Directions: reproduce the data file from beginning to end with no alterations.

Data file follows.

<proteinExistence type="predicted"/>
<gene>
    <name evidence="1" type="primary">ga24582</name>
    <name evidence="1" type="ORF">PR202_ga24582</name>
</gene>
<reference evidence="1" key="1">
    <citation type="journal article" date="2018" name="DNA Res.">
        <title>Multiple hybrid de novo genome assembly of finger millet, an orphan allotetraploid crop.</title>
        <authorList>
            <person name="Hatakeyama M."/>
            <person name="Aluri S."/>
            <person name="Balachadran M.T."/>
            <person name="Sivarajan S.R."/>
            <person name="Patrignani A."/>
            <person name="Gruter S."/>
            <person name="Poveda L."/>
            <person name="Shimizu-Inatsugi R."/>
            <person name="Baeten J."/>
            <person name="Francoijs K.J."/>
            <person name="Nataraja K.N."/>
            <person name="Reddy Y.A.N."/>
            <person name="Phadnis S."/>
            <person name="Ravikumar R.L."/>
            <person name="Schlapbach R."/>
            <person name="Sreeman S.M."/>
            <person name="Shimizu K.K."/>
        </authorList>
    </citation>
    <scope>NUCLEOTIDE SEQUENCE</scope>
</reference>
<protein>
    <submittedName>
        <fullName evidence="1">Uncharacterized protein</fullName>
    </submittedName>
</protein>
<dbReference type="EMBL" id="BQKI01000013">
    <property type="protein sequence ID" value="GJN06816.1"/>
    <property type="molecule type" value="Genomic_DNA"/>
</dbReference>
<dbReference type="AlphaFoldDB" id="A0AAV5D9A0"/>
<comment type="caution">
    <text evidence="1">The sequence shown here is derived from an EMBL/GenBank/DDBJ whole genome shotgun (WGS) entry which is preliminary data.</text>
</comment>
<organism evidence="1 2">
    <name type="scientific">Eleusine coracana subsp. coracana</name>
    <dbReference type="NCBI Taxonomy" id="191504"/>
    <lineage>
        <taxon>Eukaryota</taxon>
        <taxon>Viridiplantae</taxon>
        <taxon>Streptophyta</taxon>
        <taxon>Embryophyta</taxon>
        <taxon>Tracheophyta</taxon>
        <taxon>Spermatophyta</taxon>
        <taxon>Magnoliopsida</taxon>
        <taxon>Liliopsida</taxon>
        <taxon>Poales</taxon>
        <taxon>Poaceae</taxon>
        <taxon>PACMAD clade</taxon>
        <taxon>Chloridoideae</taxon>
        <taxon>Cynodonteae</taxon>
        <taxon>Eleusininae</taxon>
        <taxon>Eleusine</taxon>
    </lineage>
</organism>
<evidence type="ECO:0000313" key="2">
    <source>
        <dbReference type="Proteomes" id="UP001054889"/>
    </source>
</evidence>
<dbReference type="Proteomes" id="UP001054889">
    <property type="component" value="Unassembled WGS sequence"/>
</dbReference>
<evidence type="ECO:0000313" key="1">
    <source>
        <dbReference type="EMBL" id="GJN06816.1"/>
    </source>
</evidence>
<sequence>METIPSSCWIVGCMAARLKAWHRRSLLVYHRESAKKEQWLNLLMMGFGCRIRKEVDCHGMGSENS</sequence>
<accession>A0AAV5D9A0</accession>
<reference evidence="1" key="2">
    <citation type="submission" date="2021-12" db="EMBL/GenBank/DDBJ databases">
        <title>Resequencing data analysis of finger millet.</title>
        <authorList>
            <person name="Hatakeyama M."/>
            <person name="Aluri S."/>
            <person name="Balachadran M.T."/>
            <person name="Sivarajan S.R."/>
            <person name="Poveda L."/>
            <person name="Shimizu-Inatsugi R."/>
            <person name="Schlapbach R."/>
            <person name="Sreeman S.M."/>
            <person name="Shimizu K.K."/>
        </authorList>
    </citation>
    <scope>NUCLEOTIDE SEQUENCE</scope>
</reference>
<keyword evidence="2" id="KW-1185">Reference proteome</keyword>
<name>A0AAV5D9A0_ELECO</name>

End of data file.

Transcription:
<proteinExistence type="predicted"/>
<gene>
    <name evidence="1" type="primary">ga24582</name>
    <name evidence="1" type="ORF">PR202_ga24582</name>
</gene>
<reference evidence="1" key="1">
    <citation type="journal article" date="2018" name="DNA Res.">
        <title>Multiple hybrid de novo genome assembly of finger millet, an orphan allotetraploid crop.</title>
        <authorList>
            <person name="Hatakeyama M."/>
            <person name="Aluri S."/>
            <person name="Balachadran M.T."/>
            <person name="Sivarajan S.R."/>
            <person name="Patrignani A."/>
            <person name="Gruter S."/>
            <person name="Poveda L."/>
            <person name="Shimizu-Inatsugi R."/>
            <person name="Baeten J."/>
            <person name="Francoijs K.J."/>
            <person name="Nataraja K.N."/>
            <person name="Reddy Y.A.N."/>
            <person name="Phadnis S."/>
            <person name="Ravikumar R.L."/>
            <person name="Schlapbach R."/>
            <person name="Sreeman S.M."/>
            <person name="Shimizu K.K."/>
        </authorList>
    </citation>
    <scope>NUCLEOTIDE SEQUENCE</scope>
</reference>
<protein>
    <submittedName>
        <fullName evidence="1">Uncharacterized protein</fullName>
    </submittedName>
</protein>
<dbReference type="EMBL" id="BQKI01000013">
    <property type="protein sequence ID" value="GJN06816.1"/>
    <property type="molecule type" value="Genomic_DNA"/>
</dbReference>
<dbReference type="AlphaFoldDB" id="A0AAV5D9A0"/>
<comment type="caution">
    <text evidence="1">The sequence shown here is derived from an EMBL/GenBank/DDBJ whole genome shotgun (WGS) entry which is preliminary data.</text>
</comment>
<organism evidence="1 2">
    <name type="scientific">Eleusine coracana subsp. coracana</name>
    <dbReference type="NCBI Taxonomy" id="191504"/>
    <lineage>
        <taxon>Eukaryota</taxon>
        <taxon>Viridiplantae</taxon>
        <taxon>Streptophyta</taxon>
        <taxon>Embryophyta</taxon>
        <taxon>Tracheophyta</taxon>
        <taxon>Spermatophyta</taxon>
        <taxon>Magnoliopsida</taxon>
        <taxon>Liliopsida</taxon>
        <taxon>Poales</taxon>
        <taxon>Poaceae</taxon>
        <taxon>PACMAD clade</taxon>
        <taxon>Chloridoideae</taxon>
        <taxon>Cynodonteae</taxon>
        <taxon>Eleusininae</taxon>
        <taxon>Eleusine</taxon>
    </lineage>
</organism>
<evidence type="ECO:0000313" key="2">
    <source>
        <dbReference type="Proteomes" id="UP001054889"/>
    </source>
</evidence>
<dbReference type="Proteomes" id="UP001054889">
    <property type="component" value="Unassembled WGS sequence"/>
</dbReference>
<evidence type="ECO:0000313" key="1">
    <source>
        <dbReference type="EMBL" id="GJN06816.1"/>
    </source>
</evidence>
<sequence>METIPSSCWIVGCMAARLKAWHRRSLLVYHRESAKKEQWLNLLMMGFGCRIRKEVDCHGMGSENS</sequence>
<accession>A0AAV5D9A0</accession>
<reference evidence="1" key="2">
    <citation type="submission" date="2021-12" db="EMBL/GenBank/DDBJ databases">
        <title>Resequencing data analysis of finger millet.</title>
        <authorList>
            <person name="Hatakeyama M."/>
            <person name="Aluri S."/>
            <person name="Balachadran M.T."/>
            <person name="Sivarajan S.R."/>
            <person name="Poveda L."/>
            <person name="Shimizu-Inatsugi R."/>
            <person name="Schlapbach R."/>
            <person name="Sreeman S.M."/>
            <person name="Shimizu K.K."/>
        </authorList>
    </citation>
    <scope>NUCLEOTIDE SEQUENCE</scope>
</reference>
<keyword evidence="2" id="KW-1185">Reference proteome</keyword>
<name>A0AAV5D9A0_ELECO</name>